“In Suzuka I finished 10th, Heinz-Harald was eighth. But in Adelaide, in the first practice, I crashed. I hit the wall. It was a heavy impact, and I had to take the spare for qualifying. I qualified OK, but the neck and head pain had come back, and that night I couldn’t sleep because of it. Sauber said I had to take the start, because otherwise they would have trouble from Bernie [Ecclestone], and if I wanted to stop after a few laps I must not come into the pits, because that would look too obvious. I must stop out on the circuit. So after six laps I pulled off and parked. I knew that was the end of Formula 1 for me.
“In fact 25 minutes before the race, as I was getting ready to get in the car, Peter Sauber had chosen that moment to come and tell me my contract would not be renewed for 1996. He was right, of course: just maybe his timing was not perfect. But we still have a good friendship. He was very good to me, he gave me a lot of opportunity to come back.
“I never thought I was finished with motor racing. Even before I left Australia I called Marko and said, ‘What can we do now?’ And opportunities came up. In 1996 I was in a works Porsche at Le Mans. I didn’t think I was driving well enough yet, but I finished third with Yannick Dalmas and Scott Goodyear. And I did the German STW (supertourenwagen) series in a 2-litre Audi. After F1, with 750 horsepower and 500 kilos, I had 300 horsepower and 1000 kilos, and at first I did not find it easy to drive a slow car fast.”
In 1998, now feeling fully recovered, Karl joined the French ORECA team, which under Hugues de Chaunac ran the works Dodge Vipers in endurance racing. Now he had found a good place. He was with ORECA for three seasons, winning the FIA GT Championship with Olivier Beretta, winning his class at Le Mans, and in 2000 winning the Daytona 24 Hours outright after all the fast sports-racers hit trouble. “I ended up doing more than 12 hours of the race, because our third driver, Dominique Dupuy, wasn’t too experienced, and poor Olivier had caught chickenpox from his son. He could last one hour in the car, and then he was exhausted for three hours.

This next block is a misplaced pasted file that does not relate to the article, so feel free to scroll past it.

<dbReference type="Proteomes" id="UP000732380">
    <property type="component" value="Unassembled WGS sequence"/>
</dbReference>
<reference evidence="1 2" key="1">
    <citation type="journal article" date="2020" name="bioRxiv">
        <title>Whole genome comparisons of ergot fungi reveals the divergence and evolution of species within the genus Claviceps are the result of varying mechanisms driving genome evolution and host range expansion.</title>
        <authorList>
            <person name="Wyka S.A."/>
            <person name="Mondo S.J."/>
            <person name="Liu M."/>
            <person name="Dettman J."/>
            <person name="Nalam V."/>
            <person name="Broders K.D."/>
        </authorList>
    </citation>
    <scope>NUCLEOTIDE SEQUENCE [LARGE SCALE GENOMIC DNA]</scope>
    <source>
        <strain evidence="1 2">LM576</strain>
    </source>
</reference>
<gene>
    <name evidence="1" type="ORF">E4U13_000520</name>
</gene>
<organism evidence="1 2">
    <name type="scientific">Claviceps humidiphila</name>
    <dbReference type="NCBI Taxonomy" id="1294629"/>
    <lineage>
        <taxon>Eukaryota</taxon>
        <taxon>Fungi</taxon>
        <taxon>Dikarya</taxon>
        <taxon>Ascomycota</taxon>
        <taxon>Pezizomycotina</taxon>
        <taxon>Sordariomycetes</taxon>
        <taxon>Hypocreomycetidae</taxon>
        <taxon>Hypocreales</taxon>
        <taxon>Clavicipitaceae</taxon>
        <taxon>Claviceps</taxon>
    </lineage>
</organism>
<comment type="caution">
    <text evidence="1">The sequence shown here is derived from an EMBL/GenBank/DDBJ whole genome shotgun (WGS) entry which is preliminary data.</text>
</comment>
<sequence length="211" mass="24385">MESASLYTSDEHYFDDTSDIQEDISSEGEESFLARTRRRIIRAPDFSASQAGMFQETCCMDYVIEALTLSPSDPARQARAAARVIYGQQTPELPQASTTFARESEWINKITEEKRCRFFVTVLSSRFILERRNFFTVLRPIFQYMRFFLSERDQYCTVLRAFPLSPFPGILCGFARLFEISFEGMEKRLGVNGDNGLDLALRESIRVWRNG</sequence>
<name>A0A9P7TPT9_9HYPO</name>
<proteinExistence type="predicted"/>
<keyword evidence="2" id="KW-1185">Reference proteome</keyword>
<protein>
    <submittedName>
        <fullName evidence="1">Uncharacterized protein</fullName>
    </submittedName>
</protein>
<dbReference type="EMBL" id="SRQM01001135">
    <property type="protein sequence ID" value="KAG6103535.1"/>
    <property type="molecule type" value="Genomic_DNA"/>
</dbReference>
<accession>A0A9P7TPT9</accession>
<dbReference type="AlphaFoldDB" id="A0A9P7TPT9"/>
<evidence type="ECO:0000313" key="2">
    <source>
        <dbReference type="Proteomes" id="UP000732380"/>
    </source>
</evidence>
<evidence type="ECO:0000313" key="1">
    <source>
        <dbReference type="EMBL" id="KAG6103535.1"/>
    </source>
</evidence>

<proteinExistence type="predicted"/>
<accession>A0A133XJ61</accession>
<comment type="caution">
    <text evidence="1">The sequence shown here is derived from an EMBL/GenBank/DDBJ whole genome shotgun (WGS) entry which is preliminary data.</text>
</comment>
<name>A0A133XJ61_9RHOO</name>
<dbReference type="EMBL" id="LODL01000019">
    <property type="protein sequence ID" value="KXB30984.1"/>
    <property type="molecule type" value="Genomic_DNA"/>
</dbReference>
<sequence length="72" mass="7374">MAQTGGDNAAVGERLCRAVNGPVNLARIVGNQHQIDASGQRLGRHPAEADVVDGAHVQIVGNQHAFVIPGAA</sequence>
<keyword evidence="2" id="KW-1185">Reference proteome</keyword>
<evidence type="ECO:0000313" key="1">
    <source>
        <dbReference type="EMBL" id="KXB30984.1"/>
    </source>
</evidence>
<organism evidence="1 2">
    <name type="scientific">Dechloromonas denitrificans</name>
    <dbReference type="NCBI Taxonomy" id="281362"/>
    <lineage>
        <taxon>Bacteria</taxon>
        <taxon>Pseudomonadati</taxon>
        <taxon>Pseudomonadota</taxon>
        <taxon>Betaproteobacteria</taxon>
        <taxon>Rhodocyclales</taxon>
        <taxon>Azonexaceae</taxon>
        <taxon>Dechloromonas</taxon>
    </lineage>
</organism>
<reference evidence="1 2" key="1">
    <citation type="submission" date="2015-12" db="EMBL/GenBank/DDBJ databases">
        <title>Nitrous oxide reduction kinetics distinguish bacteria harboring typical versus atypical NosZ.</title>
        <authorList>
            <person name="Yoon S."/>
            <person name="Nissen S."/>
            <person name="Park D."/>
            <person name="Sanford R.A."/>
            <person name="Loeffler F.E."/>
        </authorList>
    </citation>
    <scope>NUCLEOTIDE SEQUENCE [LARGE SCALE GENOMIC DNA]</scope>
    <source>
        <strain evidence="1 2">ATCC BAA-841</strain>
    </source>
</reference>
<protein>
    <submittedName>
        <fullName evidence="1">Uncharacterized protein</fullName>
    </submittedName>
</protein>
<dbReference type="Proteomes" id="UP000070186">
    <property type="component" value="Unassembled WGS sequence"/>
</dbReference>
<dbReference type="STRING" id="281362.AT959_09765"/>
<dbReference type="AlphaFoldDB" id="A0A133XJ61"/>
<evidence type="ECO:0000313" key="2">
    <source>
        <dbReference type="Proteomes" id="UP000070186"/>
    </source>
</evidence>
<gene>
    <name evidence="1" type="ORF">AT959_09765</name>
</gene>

“The real trouble with the Viper was the incredible heat. The closed cockpit, that big V10 engine almost in there with you, the exhausts wrapped around you, the hot air pouring over your face and body was almost unendurable. You needed to be really fit to have the stamina to deal with that, otherwise the heat killed you. At Le Mans in 2000 the outside temperature was 35 degrees, and after two hours in the car I had lost so much water and weight I had terrible cramps, I could not get out of my overalls. We did a lot of ALMS rounds in America and they were usually three hours, so if you were the number one driver you did the start, had an hour’s rest, then did the last hour. At Sebring we wore cool suits. You have a pump and a box of ice and, as it melts, cold water is pumped through tubes running all over your body.
“The Viper was big and powerful, not high-tech at all, but it handled well, and it had massive torque. At Le Mans you could save the gearbox by never using first or second: even on Mulsanne Corner you could chug around in third gear.”
In 2001 Chrysler ran a Dallara-built LMP1 car at Le Mans and Karl, with Beretta and Pedro Lamy, finished fourth. There was another spell in DTM with an Audi for the Abt team, and thereafter he concentrated on GTs. Over the following eight seasons he had a lot of success in an extraordinary variety of machines: Ferrari 550 Maranello, Maserati MC12, Aston Martin DBR9, Ford Saleen, Nissan GTR, Lamborghini. “In the Aston and the Saleen my co-driver was Ryan Sharp. He was good, consistent, didn’t make mistakes. We had some good wins together, including the Tourist Trophy at Silverstone two years running.” And in 2012 he started a new relationship with Mercedes-Benz.
“I have raced the gullwing AMG SLS, but now my main role is as an ambassador for the company. I do demonstrations, driver training, classic events like the Mille Miglia and Goodwood, where I demonstrated the W125 Grand Prix car. The power was unbelievable – 600bhp from a supercharged 5.6-litre straight-eight in 1937 – but with its skinny tyres the handling, grip, braking was like nothing. And the throttle pedal is in the middle, so you have to remember to press the correct pedal. It was quite an experience.”
It has been 33 years since Karl started out with his second-hand kart, and 21 years since the accident at Monaco sent his life in a different direction. Does he feel disappointed by how his racing career turned out? “Not at all. Maybe I could have gone further in F1. But my life has happened as it happened, and I have no problem with this. I never look back, never regret anything. I have a full life, I am still busy. I am lucky.”
Lucky to have survived that awful accident. Lucky to have confounded doctors by coming back to live, not just a normal life, but the life of a professional racing driver. Lucky indeed.